Vanier Scholar Discovers a Potential New Target for Cancer and Diabetes Treatment
Vanier Scholar Mohamed Soliman at Mount Sinai Hospital and the University of Toronto has discovered that a protein, known until recently as part of a complex communication network within the cell, also plays a critical role in regulating glucose metabolism and cell growth. As a result, this protein, known as p66Shc adaptor protein, may be a new target for the treatment of cancer and diabetes.
Mohamed and his colleagues became interested in studying p66Shc following research that showed this protein acted as a mediator of insulin sensitivity in mice. In a study designed to understand the mechanism involved, they found that silencing p66Shc not only enhanced glucose metabolism, but also increased overall cell growth. "Our work suggests that p66Shc acts to suppress insulin signaling and energy metabolism when glucose levels are high as in the case of diabetes," says Mohamed.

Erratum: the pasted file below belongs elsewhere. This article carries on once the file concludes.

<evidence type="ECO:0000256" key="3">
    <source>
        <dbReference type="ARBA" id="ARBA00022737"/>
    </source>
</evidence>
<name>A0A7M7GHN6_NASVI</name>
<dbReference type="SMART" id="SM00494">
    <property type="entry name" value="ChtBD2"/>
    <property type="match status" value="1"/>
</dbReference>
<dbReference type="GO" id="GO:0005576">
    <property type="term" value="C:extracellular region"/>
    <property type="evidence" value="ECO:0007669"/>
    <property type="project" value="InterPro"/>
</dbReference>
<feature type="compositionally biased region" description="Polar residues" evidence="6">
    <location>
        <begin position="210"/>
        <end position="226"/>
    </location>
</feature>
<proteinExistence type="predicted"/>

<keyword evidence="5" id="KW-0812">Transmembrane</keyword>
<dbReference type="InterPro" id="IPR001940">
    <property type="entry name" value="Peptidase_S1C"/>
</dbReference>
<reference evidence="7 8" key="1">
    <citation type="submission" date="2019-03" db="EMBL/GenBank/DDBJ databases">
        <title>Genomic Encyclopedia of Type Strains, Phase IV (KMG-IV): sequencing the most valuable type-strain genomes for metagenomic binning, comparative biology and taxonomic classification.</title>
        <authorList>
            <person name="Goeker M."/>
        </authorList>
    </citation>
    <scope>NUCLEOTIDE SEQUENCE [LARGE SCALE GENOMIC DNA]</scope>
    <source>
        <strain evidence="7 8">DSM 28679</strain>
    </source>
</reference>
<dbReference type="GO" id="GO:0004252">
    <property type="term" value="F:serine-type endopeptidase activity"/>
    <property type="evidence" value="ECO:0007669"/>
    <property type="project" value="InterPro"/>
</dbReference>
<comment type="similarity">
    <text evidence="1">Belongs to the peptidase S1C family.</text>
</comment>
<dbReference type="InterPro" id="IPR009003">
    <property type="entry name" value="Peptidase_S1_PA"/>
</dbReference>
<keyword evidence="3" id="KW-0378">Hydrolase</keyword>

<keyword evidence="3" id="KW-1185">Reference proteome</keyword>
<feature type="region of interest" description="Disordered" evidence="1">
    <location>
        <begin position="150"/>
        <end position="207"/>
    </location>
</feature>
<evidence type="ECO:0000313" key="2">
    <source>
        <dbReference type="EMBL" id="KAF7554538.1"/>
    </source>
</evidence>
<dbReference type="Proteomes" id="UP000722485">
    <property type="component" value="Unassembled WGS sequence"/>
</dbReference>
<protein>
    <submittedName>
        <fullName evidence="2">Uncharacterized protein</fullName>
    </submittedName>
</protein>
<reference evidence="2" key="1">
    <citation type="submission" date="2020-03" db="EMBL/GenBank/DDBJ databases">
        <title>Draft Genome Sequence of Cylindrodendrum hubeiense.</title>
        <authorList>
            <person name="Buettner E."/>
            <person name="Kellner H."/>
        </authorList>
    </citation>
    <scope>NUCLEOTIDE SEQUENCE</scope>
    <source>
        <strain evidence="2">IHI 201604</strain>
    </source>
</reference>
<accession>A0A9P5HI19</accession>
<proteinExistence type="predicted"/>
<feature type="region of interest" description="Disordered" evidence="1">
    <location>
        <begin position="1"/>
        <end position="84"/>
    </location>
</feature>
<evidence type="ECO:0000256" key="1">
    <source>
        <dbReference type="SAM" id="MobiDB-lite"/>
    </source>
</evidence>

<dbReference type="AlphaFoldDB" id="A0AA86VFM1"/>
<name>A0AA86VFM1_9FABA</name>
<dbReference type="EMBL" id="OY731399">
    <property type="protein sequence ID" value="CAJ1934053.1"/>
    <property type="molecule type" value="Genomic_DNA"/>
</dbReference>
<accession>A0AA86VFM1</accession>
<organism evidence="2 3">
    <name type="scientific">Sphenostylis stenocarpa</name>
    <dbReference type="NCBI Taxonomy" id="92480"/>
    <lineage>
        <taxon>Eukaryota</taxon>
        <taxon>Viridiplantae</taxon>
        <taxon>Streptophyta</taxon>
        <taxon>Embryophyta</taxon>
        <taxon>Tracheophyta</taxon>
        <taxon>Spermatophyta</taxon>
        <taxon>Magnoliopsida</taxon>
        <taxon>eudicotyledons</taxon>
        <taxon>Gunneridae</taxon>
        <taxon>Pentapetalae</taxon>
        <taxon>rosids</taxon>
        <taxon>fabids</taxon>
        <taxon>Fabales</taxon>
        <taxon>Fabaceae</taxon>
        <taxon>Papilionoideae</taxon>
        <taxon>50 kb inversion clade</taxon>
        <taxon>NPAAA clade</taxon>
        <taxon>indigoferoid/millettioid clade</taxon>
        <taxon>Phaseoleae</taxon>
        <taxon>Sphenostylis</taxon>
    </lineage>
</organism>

The study was recently published in the journal Science Signaling.
Mohamed's research is focused on understanding how signaling within and between cells controls cell growth and metabolism. Both processes are tightly controlled in our cells. When these functions are disturbed, diseases such as cancer and diabetes occur. "My research is driven by a profound fascination with the molecular components of human biochemistry and a strong desire to research in depth and at the cutting edge," says Mohamed.
Mohamed was supervised by the late Dr. Tony Pawson, a pioneer in the field of signal transduction. He is currently completing his PhD in the lab of Dr. Jim Dennis at the Lunenfeld-Tanenbaum Research Institute at Mount Sinai Hospital.
"My research is driven by a profound fascination with the molecular components of human biochemistry and a strong desire to research in depth and at the cutting edge."
— Vanier Scholar Mohamed Soliman, Mount Sinai Hospital and University of Toronto
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